Cachorro sujo faz bem a bebê
Bactérias trazidas pelo cão fortalecem o sistema imunológico do bebê, afirmam cientistas
Médicos da Finlândia acompanharam 397 recém-nascidos ao longo de um ano e descobriram que as crianças com cachorro em casa ficavam menos doentes (até 29 dias a menos). O maior benefício foi registrado quando o cachorro era sujinho: passava ao menos 18 horas por dia fora de casa. É que as bactérias trazidas pelo cão fortalecem o sistema imunológico do bebê.
Fontes Respiratory Tract Illnesses During the First Year of Life: Effect of Dog and Cat Contacts, Eija Bergroth e outros, Universidade de Kuopio.
Respiratory Tract Illnesses During the First Year of Life: Effect of Dog and Cat Contacts
- Eija Bergroth, MDa,
- Sami Remes, MD, PhDa,
- Juha Pekkanen, MD, PhDb,c,
- Timo Kauppila, MScb,
- Gisela Büchele, PhDd, and
- Leea Keski-Nisula, MD, PhDb,e
Departments of aPediatrics and
eObstetrics and Gynecology, Kuopio University Hospital, Kuopio, Finland;
bDepartment of Environmental Health, National Institute for Health and Welfare, Kuopio, Finland;
cInstitute of Public Health and Clinical Nutrition, University of Eastern Finland, Kuopio, Finland; and
dInstitute of Epidemiology and Medical Biometry, University of Ulm, Ulm, Germany
OBJECTIVES: To investigate the effect of dog and cat contacts on the frequency of respiratory symptoms and infections during the first year of life.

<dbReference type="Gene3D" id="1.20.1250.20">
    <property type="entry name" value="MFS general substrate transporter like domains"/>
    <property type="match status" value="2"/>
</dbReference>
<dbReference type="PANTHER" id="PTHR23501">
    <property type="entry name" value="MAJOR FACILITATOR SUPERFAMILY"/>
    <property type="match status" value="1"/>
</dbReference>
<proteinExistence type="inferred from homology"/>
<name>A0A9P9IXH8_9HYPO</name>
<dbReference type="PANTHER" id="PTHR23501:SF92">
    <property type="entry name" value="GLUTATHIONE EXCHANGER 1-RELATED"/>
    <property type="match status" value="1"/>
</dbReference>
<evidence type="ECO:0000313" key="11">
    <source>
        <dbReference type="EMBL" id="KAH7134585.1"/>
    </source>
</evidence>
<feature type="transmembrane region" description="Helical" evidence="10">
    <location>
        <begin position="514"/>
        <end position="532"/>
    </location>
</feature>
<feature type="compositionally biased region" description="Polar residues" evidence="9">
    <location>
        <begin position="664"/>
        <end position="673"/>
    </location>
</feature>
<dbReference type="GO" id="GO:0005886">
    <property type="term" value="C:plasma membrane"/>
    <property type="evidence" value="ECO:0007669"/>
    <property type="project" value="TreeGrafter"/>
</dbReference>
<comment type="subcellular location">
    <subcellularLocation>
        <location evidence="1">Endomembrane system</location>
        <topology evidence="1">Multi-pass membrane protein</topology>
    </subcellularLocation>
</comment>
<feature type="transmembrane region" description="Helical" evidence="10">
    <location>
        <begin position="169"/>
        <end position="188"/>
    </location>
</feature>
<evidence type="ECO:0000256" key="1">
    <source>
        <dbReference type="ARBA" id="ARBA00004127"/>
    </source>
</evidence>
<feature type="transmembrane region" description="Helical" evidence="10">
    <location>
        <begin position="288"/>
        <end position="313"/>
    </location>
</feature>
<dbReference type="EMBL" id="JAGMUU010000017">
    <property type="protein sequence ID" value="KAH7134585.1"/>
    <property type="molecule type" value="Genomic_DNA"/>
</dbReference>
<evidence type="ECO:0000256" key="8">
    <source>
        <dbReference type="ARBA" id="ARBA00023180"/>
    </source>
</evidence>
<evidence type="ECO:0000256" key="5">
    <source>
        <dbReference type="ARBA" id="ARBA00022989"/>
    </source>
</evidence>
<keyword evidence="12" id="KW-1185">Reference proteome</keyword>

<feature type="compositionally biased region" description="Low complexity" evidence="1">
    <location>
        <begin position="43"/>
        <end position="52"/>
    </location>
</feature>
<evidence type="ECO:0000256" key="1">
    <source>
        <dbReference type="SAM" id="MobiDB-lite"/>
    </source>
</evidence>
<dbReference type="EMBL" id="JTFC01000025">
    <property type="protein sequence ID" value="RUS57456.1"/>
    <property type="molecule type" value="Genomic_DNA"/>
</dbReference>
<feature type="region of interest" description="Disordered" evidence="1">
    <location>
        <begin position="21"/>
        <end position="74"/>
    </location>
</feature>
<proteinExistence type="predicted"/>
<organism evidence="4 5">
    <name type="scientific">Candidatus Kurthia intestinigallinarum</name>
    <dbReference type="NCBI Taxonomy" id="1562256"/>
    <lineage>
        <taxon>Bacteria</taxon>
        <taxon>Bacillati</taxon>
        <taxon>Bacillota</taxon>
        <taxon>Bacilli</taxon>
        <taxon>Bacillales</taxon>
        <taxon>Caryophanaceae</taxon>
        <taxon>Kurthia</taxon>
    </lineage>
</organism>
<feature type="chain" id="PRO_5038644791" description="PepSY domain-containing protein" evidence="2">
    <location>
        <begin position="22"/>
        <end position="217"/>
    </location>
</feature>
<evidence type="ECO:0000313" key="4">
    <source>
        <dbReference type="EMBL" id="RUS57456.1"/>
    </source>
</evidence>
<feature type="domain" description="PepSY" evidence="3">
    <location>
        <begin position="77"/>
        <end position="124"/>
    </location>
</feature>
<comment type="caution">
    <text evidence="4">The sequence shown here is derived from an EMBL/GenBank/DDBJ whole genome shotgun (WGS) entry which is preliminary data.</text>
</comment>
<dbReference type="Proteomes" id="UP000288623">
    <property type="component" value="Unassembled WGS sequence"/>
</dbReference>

METHODS: In this birth cohort study, 397 children were followed up from pregnancy onward, and the frequency of respiratory symptoms and infections together with information about dog and cat contacts during the first year of life were reported by using weekly diaries and a questionnaire at the age of 1 year. All the children were born in eastern or middle Finland between September 2002 and May 2005.
RESULTS: In multivariate analysis, children having dogs at home were healthier (ie, had fewer respiratory tract symptoms or infections) than children with no dog contacts (adjusted odds ratio, [aOR]: 1.31; 95% confidence interval [CI]: 1.13–1.52). Furthermore, children having dog contacts at home had less frequent otitis (aOR: 0.56; 95% CI: 0.38–0.81) and tended to need fewer courses of antibiotics (aOR: 0.71; 95% CI: 0.52–0.96) than children without such contacts. In univariate analysis, both the weekly amount of contact with dogs and cats and the average yearly amount of contact were associated with decreased respiratory infectious disease morbidity.
CONCLUSIONS: These results suggest that dog contacts may have a protective effect on respiratory tract infections during the first year of life. Our findings support the theory that during the first year of life, animal contacts are important, possibly leading to better resistance to infectious respiratory illnesses during childhood.